PRINCE RUPERT – The Connected Coast project hit a milestone this week, as the first 50 kilometres of fibre-optic cable was laid at landing sites across Northern B.C.
The fibre was laid and connected at shore landings at three communities: Lax Kw’alaams, Metlakatla, and Dodge Cove. Another leg was brought ashore at Ridley Island, an industrial area just outside of Prince Rupert, which will connect into CityWest’s main network.
“This is a significant milestone for a project that’s laying the groundwork to bring better connectivity to 139 remote, rural and Indigenous communities along B.C.’s coast,” said Jennifer Rice, MLA for North Coast. “Supporting innovative approaches to expanding connectivity has been a priority for our Government. With each successive kilometre of fibre being laid, this project ensures these communities will be able to participate in the digital economy and stay connected to their friends and loved ones.”
When complete, the Connected Coast project will provide backbone communication services to 139 rural and remote communities, including 48 Indigenous communities – representing 44 First Nations – along the BC Coast from Prince Rupert, to Haida Gwaii, south to Vancouver, and around Vancouver Island. Financed by the federal and provincial governments, the $45.4 million project is a joint partnership operated by CityWest and Strathcona Regional District.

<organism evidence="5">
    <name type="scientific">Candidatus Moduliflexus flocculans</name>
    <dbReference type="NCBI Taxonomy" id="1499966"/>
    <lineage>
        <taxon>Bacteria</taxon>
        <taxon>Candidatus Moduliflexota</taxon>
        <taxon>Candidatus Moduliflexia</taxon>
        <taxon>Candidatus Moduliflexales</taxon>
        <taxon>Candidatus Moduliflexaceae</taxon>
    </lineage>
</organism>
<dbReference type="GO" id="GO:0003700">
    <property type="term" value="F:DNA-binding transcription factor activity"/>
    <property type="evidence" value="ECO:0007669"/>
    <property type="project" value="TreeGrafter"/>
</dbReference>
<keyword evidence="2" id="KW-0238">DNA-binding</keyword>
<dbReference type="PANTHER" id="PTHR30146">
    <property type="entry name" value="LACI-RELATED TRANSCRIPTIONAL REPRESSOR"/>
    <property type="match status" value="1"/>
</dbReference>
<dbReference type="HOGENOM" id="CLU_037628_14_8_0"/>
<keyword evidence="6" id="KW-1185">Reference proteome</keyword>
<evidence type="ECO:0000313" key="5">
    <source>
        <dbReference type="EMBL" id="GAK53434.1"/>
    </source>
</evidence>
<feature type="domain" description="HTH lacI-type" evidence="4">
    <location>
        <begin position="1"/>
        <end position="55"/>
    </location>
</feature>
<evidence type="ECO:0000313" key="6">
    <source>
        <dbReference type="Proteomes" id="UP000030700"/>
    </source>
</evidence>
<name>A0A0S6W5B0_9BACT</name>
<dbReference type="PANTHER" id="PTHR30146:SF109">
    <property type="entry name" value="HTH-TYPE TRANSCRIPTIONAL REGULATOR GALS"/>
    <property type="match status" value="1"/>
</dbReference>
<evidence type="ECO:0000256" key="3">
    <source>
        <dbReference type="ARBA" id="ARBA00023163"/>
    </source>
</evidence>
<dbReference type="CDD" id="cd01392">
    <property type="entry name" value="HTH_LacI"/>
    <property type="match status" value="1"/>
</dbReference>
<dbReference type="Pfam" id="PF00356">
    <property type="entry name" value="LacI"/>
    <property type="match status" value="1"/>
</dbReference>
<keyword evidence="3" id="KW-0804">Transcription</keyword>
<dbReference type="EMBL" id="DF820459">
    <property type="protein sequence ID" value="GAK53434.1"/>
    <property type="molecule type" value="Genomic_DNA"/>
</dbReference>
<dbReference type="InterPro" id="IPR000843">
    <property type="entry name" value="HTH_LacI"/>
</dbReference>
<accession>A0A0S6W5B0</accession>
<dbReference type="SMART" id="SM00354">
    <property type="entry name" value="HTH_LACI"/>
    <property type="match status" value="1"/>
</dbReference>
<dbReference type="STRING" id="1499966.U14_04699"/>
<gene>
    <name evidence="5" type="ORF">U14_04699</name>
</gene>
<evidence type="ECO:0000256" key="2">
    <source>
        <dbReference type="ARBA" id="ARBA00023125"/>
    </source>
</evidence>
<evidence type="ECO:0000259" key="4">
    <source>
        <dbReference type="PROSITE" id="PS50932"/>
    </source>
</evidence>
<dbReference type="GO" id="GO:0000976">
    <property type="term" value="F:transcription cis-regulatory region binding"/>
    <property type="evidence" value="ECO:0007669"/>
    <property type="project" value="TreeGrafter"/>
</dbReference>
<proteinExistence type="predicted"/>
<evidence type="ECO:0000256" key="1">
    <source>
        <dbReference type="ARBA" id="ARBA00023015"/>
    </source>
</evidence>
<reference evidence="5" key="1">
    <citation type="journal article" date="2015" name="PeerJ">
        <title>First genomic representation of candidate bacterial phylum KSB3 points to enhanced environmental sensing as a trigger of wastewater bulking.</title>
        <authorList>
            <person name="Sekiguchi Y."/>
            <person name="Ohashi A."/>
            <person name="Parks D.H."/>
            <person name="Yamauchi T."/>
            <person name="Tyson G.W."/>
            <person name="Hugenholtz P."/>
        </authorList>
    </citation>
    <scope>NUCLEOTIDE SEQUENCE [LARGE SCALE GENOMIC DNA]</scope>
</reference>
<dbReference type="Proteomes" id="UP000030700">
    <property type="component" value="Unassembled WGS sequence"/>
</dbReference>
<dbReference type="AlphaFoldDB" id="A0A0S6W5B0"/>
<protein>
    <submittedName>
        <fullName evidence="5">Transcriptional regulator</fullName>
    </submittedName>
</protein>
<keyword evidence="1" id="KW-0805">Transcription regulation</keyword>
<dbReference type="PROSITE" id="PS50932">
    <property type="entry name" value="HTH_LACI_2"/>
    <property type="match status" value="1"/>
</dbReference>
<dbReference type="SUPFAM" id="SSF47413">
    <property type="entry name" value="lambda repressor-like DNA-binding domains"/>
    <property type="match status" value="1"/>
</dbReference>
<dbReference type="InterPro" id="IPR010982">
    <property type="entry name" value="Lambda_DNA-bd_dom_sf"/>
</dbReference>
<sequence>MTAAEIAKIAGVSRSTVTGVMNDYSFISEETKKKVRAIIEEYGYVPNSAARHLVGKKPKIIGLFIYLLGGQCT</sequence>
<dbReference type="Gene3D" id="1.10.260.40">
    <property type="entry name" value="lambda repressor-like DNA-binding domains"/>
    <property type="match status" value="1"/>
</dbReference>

“After years of hard work and arranging permitting, we’re ecstatic to see fibre going into the water,” said Stefan Woloszyn, CEO of CityWest. “We’re extremely proud of everyone who has been involved to get us to this point, and we’re looking forward to bringing underserved communities world-class connectivity. This is what they need and this is what we’re bringing!”
Before the fibre-optic cabling was laid in the water, shoreline cabinets were constructed in each of the communities: this is the access point for each community, where their local network connects to the subsea network.
And this first 50 kilometres is just the beginning. Over the next few weeks, weather permitting, the project team will lay more subsea fibre-optics to other Northern communities, like Kitkatla and Oona River, before going westward to Haida Gwaii. The construction project team will then move down to the southern areas of the network off the east coast of Vancouver Island.
When complete, the project will touch approximately 90,000 households in rural and remote communities around B.C., stretching 3,400 kilometres – about the distance from Vancouver to Ottawa. Laid in an environmentally-friendly manner on the ocean floor, it will be one of the longest coastal subsea networks in the world.